Journal of Cold War Studies 4.2 (2002) 133-135
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Vietnam and Afghanistan Compared
Douglas A. Borer, Superpowers Defeated: Vietnam and Afghanistan Compared. London: Frank Cass Publishers, 1999. xxiii 1 261 pp. $57.50.
The U.S. military involvement in Vietnam and the Soviet invasion of Afghanistan have generated much debate and scholarly analysis over the years. A vast number of articles and books on various aspects of these two landmark events have appeared. However, almost all of these works, reflecting a wide range of perspectives, have focused on the events individually and independently of one another. The book under review is the first of its kind to take an in-depth, scholarly look at Vietnam and Afghanistan on a comparative basis.
Douglas Borer adopts a simple enough conceptual approach, arguing that two closely related "underlying hypotheses unify the historical narrative and the comparative analysis" of his book. The first theme is the lack of political legitimacy, which he defines as "the basis for social unity, cohesion, and stability within any given polity,with the polity comprising the ruling state apparatus and the citizenry ofa given territory" (p. xix). The other theme is the "impact of foreign military intervention on both the domestic political legitimacy and [the] international credibility of the superpowers [as perceived by] other actors within the international system" (p.xx).
Relying on this framework, Borer undertakes his rather complex study of the Vietnam and Afghanistan conflicts. His objectives are to identify the similarities and [End Page 133] differences between the two, to establish the pattern of superpowers' involvement in these wars, and to answer two important questions: What caused the superpowers' debacles, and what were the major lessons of the Vietnam and Afghan wars?
In addressing these issues, Borer provides a thorough explanation of the internal dynamics and foreign policy circumstances of Vietnam and Afghanistan in both historical and contemporary terms. He concludes:
In each instance the superpower strategy of containment failed, in part because detainment of a rebellious population, rather than containment of outside aggression, was the primary problem that military force attempted to redress. The root cause for defeat had already been firmly established at the onset of the U.S. and Soviet intervention—in the view of most of their own subjects the governments in Saigon and Kabul were illegitimate creations of hated foreign interlopers. (p.194)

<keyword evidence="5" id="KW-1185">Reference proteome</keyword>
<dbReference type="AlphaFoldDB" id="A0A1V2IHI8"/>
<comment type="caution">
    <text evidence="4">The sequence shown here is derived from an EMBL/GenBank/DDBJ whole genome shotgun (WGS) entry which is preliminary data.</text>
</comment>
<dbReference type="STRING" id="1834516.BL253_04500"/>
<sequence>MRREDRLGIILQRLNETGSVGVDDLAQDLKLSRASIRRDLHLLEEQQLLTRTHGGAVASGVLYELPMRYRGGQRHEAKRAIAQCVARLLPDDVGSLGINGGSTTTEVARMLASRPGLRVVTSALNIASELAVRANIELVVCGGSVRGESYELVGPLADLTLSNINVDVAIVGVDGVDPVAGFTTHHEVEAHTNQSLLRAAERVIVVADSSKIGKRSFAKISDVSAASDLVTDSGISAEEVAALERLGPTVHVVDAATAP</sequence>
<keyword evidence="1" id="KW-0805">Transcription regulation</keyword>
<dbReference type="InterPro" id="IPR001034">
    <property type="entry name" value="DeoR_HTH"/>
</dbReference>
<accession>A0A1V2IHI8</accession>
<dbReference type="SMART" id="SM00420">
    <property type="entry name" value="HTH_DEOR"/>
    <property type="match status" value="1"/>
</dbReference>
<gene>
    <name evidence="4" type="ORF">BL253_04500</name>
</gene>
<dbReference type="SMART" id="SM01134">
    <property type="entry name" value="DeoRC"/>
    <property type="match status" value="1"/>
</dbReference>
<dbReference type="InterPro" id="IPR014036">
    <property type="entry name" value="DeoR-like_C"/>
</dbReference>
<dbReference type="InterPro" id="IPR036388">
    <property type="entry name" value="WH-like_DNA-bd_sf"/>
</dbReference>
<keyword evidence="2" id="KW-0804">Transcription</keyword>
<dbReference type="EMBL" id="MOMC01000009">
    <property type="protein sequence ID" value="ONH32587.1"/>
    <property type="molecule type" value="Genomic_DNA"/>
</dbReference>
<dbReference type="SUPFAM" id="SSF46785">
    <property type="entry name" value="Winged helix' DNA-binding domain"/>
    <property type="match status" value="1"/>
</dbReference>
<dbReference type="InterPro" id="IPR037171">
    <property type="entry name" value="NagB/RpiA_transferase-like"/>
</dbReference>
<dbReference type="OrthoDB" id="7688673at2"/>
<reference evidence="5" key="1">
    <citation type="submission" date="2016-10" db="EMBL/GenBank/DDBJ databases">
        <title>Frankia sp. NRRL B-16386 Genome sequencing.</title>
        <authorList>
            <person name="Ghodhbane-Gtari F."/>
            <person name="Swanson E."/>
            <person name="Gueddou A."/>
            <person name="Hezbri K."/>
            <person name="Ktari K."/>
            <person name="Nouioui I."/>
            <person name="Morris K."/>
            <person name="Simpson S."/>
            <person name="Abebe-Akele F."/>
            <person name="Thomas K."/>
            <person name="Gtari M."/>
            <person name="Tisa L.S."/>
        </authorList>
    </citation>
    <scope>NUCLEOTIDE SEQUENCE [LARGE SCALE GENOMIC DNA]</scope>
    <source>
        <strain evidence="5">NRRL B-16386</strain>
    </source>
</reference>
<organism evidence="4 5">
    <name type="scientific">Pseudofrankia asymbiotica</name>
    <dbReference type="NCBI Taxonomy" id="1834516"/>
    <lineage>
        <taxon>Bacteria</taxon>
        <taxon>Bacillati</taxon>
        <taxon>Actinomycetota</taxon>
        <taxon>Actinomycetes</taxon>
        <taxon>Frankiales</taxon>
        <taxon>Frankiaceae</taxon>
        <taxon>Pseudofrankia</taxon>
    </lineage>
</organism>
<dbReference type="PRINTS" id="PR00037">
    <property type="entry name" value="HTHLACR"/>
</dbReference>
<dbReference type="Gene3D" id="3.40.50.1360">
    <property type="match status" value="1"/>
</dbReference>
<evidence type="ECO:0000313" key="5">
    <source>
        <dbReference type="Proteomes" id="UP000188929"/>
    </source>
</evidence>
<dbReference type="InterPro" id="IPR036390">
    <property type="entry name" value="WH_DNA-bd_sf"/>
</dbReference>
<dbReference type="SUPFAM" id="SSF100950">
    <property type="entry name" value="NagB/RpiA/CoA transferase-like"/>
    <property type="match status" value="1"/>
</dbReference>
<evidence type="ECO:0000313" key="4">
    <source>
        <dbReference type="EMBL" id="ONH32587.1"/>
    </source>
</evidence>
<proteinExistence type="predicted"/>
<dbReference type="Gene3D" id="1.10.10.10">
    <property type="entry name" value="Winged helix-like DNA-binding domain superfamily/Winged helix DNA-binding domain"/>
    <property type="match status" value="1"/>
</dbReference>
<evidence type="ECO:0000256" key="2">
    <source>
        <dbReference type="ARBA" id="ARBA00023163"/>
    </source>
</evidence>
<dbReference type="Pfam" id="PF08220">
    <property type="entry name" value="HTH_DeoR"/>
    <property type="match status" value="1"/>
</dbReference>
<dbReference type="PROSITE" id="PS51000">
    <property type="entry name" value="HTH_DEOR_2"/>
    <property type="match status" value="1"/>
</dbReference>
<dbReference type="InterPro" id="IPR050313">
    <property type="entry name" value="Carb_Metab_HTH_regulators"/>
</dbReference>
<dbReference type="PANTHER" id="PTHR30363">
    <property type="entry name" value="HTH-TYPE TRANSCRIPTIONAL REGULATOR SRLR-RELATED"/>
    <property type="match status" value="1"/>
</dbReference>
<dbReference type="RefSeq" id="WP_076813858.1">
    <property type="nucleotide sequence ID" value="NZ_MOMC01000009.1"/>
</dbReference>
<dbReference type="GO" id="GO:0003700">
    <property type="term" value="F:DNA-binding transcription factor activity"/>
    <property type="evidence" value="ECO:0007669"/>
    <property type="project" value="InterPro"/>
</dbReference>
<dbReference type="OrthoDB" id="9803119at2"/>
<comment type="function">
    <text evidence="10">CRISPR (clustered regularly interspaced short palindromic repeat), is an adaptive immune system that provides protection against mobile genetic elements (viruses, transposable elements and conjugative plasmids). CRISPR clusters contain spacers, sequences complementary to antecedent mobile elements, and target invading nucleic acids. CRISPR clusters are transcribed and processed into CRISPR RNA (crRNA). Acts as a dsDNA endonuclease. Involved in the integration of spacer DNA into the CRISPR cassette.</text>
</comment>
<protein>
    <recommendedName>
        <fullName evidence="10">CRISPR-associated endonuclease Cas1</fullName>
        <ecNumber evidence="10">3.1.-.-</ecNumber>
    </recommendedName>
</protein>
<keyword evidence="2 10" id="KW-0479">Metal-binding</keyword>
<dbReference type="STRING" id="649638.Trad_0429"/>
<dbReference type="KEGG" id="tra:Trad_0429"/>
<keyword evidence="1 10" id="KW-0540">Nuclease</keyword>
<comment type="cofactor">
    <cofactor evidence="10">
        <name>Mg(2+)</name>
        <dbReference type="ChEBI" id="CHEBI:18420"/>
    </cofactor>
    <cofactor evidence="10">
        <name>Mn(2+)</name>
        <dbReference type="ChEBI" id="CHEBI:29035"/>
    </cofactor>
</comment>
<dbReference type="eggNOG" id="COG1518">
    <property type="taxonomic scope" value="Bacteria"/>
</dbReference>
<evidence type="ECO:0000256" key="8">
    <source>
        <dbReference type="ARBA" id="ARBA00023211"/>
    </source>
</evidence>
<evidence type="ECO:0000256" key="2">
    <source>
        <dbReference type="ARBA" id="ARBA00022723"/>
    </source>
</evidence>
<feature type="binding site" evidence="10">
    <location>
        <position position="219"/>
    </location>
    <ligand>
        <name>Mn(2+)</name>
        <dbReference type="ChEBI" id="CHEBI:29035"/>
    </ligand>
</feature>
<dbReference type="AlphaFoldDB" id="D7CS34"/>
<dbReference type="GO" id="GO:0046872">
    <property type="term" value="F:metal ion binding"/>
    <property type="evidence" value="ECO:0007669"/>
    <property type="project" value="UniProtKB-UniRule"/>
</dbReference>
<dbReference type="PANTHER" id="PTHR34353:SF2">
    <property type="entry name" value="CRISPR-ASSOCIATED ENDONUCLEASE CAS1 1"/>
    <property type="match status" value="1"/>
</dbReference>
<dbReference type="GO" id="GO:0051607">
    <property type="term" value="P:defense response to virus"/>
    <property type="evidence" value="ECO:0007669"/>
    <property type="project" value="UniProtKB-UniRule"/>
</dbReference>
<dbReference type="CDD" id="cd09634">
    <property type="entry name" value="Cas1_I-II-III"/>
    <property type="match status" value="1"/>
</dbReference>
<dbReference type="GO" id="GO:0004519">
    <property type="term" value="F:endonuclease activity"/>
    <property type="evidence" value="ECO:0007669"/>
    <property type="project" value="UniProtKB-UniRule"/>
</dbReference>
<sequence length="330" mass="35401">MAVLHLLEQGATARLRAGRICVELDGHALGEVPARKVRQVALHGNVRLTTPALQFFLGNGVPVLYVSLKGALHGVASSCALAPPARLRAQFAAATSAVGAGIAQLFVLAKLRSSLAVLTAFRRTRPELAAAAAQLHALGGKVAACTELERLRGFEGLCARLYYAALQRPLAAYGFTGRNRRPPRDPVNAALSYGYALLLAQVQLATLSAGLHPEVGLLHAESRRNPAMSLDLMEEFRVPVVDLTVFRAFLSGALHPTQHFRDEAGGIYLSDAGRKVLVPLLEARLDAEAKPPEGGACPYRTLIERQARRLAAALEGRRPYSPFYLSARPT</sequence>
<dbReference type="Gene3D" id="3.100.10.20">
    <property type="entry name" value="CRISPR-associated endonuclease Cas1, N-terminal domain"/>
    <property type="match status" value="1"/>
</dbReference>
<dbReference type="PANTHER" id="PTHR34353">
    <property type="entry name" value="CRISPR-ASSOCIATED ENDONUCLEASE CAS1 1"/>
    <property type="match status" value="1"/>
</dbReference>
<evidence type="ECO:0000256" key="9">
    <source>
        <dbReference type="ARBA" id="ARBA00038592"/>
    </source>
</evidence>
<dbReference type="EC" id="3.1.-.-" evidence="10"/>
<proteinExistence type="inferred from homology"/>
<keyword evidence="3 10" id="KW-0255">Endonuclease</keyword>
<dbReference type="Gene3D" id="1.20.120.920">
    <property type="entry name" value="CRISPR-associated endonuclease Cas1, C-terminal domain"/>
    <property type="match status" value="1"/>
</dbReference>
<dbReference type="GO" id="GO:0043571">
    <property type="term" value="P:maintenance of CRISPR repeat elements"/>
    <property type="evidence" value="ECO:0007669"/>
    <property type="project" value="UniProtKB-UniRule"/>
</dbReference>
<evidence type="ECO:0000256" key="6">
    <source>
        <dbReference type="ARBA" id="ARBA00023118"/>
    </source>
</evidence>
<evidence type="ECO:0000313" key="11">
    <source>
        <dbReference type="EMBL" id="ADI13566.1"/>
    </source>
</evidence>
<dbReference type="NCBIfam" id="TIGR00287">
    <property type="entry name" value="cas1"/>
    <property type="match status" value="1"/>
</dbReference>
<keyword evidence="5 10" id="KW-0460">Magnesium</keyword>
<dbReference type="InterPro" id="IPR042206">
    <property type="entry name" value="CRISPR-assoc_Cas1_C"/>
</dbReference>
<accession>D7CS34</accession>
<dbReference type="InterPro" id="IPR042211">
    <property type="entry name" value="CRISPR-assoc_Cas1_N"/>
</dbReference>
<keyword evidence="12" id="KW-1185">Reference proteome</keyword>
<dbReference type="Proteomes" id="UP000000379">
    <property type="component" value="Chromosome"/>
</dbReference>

As such, he relates the findings of his study back to his main hypothesis about political legitimacy and international credibility. Borer finally claims that the superpowers' defeats—something that the United States could survive but the Soviet Union ultimately could not—were grounded more in political than in military failures.
Borer's comparison of the Vietnam and Afghanistan conflicts and his explanation of the role of the superpowers in the wars are instructive. They reflect good knowledge of the two conflicts and the workings of the American and Soviet decision-making processes. His analysis of the conflicts as both domestic and international in character, and of their similar paths of development, is thorough and perceptive. Similarly, his use of the concepts of political legitimacy and international credibility as the main themes underpinning the cohesion and analytical vigor of his study is clear and pertinent. The language of the book is lucid, its content rich, and its conclusions, in many ways, challenging.
Overall, the book relies mainly on secondary sources and provides little new information. When discussing Soviet decision-making processes and policy behavior, Borer has drawn far more on the information available from the Soviet era than on the valuable new material released since 1992 from the former Soviet archives. This is true in relation to Soviet policy in both Vietnam and Afghanistan. Borer gives no indication that he has consulted the declassified transcripts of key Soviet Politiburo meetings about Afghanistan, which were published in translation in the Cold War International History Project Bulletin in the mid-1990s, or the numerous insightful accounts by individuals directly involved in the Soviet decision-making process under Leonid Brezhnev (when the Soviet Union invaded) and Mikhail...